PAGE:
The news from Europe's eastern borderlands has been worrying to say the least. Whether in the Ukraine, the western Balkans and even in the European Union member-state Hungary, hopes for liberal democracy are being countered by authoritarian power arrangements. Western-style liberal democracy is also losing its appeal elsewhere in the world, from India to China, while Putin-style despotism ("Putinismo", as Timothy Garton Ash calls it), is gaining traction.
Nowhere are these trends more apparent than in Turkey. A hopeful candidate for EU accession only a few years ago, the country now seems to be caught in a vicious cycle of polarised politics, Islamic conservatism and authoritarian governance. The conflict is between a political leader and his followers, who see the future of Turkey's social contract in Hobbesian terms, and everybody else, who feel they have no part in this project.
Yet is it conceivable that Turkey can be remade in the image of the 17th-century English political philosopher's most bracing work? How probable is the coming of an "Islamic Leviathan" in a country so diverse and strategically important for its overlapping neighbourhoods, ranging from Europe to the middle east, from the Mediterranean to the Black Sea? Can a Hobbesian-style social contract be imposed when Turkey's majority, in fact considerably more then 50%, seems to be disagreeing with many of its core requirements?
The Islamic Leviathan
Where answers are to be found, they must lie in consideration of the character of the political leadership that has ruled Turkey for almost twelve years. The leading cadres of the Justice & Development Party (AKP) and its chairman, Turkey's prime minister Recep Tayyip Erdoğan, have their roots in Turkey's mainstream Islamist current, the Milli Görüş movement. Since coming to power in November 2002, they have attempted to create a synthesis of traditional Islamist ideals rooted in Sunni-Islamic state tradition with elements of capitalist modernity: the dynamics of globalisation, neoliberal growth, and Turkey's continued membership in the western security alliance.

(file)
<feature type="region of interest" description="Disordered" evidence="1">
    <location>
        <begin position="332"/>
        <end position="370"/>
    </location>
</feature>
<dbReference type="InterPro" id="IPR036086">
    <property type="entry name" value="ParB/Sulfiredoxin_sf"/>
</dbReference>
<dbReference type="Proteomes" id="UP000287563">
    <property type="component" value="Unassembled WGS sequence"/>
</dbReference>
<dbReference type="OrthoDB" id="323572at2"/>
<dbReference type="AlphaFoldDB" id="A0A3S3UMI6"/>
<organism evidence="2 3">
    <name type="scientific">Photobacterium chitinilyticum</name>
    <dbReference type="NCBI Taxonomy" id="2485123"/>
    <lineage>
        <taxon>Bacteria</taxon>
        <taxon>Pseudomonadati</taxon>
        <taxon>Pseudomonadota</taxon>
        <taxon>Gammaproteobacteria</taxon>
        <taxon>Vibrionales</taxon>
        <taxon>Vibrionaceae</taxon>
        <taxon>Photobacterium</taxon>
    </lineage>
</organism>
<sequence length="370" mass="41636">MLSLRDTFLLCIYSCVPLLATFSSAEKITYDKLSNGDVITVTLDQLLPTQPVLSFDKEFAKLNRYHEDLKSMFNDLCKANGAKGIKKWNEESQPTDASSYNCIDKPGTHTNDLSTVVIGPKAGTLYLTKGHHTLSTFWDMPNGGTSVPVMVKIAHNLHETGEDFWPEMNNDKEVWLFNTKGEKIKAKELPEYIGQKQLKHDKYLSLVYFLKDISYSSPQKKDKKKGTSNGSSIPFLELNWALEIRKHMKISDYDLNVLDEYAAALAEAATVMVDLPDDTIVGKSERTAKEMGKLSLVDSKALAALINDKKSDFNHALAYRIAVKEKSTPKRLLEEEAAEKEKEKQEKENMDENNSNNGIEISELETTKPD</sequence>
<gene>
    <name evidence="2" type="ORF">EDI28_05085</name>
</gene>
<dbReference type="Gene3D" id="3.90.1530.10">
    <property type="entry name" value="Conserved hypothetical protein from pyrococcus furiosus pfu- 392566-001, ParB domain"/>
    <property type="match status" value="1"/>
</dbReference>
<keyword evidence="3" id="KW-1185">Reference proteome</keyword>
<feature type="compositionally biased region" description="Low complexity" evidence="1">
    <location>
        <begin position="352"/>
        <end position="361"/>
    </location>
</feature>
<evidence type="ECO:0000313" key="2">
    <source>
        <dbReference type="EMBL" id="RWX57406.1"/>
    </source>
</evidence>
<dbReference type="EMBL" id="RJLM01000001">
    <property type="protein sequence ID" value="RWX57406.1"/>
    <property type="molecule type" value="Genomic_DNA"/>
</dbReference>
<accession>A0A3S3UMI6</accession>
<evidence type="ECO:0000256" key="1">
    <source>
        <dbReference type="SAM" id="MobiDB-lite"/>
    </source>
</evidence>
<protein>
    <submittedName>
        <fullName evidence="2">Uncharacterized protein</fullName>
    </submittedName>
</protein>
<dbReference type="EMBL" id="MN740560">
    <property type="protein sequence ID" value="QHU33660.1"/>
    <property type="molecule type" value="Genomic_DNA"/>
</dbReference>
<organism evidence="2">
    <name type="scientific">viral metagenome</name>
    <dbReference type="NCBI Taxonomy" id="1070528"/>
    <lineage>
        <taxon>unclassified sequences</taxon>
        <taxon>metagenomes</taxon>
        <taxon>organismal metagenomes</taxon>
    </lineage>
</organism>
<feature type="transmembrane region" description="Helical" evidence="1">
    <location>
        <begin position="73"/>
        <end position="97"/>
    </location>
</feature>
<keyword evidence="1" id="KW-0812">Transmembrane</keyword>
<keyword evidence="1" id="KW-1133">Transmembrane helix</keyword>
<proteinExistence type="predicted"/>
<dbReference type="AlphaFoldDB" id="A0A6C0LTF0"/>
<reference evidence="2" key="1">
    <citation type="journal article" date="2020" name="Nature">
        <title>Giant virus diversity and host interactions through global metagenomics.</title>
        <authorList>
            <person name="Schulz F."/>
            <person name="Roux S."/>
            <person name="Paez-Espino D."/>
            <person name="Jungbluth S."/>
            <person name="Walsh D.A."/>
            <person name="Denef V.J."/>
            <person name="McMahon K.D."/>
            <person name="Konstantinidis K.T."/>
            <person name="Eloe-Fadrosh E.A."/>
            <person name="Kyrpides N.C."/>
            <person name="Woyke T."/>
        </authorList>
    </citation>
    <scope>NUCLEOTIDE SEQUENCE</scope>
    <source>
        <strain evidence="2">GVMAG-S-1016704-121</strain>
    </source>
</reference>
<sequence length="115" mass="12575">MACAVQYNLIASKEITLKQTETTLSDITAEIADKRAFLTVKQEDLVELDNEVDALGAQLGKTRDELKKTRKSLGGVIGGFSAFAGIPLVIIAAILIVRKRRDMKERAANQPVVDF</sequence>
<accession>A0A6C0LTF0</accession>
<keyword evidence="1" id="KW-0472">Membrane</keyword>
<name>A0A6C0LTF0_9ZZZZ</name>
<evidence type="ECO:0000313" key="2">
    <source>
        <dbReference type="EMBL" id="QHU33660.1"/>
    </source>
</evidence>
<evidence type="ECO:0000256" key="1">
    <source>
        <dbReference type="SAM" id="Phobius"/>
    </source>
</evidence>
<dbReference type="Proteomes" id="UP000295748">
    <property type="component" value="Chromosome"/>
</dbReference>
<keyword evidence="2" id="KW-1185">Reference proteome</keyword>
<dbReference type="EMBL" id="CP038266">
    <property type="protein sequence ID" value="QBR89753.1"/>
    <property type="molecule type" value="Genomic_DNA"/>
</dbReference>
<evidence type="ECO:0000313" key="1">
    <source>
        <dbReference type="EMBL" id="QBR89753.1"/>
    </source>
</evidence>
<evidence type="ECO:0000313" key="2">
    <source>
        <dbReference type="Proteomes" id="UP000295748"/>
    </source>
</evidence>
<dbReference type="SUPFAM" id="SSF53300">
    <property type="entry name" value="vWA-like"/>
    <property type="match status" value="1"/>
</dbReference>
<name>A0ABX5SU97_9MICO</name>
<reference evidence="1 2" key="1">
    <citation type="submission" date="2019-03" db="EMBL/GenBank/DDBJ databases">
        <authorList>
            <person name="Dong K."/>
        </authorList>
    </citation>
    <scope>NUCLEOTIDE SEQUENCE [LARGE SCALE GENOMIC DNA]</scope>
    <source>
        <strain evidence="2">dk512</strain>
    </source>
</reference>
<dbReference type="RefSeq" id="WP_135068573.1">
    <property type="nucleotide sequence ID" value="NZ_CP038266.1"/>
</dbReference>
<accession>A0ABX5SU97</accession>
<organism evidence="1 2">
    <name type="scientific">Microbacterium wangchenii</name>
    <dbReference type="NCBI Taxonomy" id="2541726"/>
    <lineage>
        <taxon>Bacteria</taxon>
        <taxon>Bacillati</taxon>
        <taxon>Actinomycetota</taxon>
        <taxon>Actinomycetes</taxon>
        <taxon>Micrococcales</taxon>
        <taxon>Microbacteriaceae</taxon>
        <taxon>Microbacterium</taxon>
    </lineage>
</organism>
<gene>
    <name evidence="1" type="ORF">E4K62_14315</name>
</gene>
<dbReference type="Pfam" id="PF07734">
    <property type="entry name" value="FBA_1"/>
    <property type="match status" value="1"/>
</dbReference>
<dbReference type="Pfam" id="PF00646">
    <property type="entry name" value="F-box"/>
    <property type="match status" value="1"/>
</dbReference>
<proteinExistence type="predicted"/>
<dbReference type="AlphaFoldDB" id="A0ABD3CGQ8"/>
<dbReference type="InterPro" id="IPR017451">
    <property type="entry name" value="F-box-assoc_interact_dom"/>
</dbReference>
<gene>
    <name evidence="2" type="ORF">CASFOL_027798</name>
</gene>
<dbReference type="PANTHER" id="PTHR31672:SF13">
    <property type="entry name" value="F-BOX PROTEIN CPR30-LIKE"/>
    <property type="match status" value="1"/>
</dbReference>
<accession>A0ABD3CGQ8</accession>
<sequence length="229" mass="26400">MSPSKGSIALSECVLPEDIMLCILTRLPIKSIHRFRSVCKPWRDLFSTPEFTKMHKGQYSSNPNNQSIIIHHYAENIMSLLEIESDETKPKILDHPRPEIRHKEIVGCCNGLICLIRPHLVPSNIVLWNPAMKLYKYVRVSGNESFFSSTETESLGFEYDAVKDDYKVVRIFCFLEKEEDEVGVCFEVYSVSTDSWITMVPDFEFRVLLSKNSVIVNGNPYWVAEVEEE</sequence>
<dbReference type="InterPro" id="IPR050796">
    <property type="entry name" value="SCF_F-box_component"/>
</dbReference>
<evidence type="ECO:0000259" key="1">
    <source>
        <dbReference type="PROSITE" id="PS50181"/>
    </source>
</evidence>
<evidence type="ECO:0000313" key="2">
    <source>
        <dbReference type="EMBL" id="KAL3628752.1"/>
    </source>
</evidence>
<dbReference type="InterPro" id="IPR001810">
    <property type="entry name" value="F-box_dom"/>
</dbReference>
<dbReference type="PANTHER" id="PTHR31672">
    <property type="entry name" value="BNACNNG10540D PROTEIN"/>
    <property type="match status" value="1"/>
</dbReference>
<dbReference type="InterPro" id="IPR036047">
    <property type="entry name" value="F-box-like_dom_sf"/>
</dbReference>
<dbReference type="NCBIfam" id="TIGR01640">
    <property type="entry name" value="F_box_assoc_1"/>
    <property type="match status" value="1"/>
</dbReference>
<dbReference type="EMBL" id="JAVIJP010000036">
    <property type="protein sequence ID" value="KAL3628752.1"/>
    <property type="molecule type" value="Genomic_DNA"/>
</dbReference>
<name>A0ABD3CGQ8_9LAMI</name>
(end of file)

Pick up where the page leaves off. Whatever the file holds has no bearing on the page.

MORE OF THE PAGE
The Islamist part of the synthesis is applied through a range of political goals: the desire to realise Turkey's return to the Muslim world (thus annulling what are considered the destructive effects of the Kemalist revolution), a quest for leadership of Muslim countries inspired by the Ottoman heritage, as well as classical state-led developmentalism. Crucially, these goals also include a commitment to legitimate "just rule" and a form of social contract that (surprisingly) has much in common with some of the liberal and statist elements of Thomas Hobbes's political theory as manifested in his Leviathan.
This synthesis of a traditional Islamist agenda with a liberal perspective created conditions of growth and the inclusion of large segments of the electorate that would otherwise have been wary of an Islamist political course. The synthesis also incorporated a largely opportunistic flirtation with the European Union. During the first five years of the AKP government, the prospect of EU membership induced several relatively liberal reforms - from a progressive civil code to a weakening of the racialist foundations of the Turkish republic. These, however, served to obfuscate the fundamental political vision behind the AKP's accumulation of ever greater power. Now that the government is suffering increasing pressure from critics within Turkey and from abroad, this vision has become much clearer. In response, the prime minister has outlined his understanding of the nature of power and of a covenant with those he rules in the starkest of terms.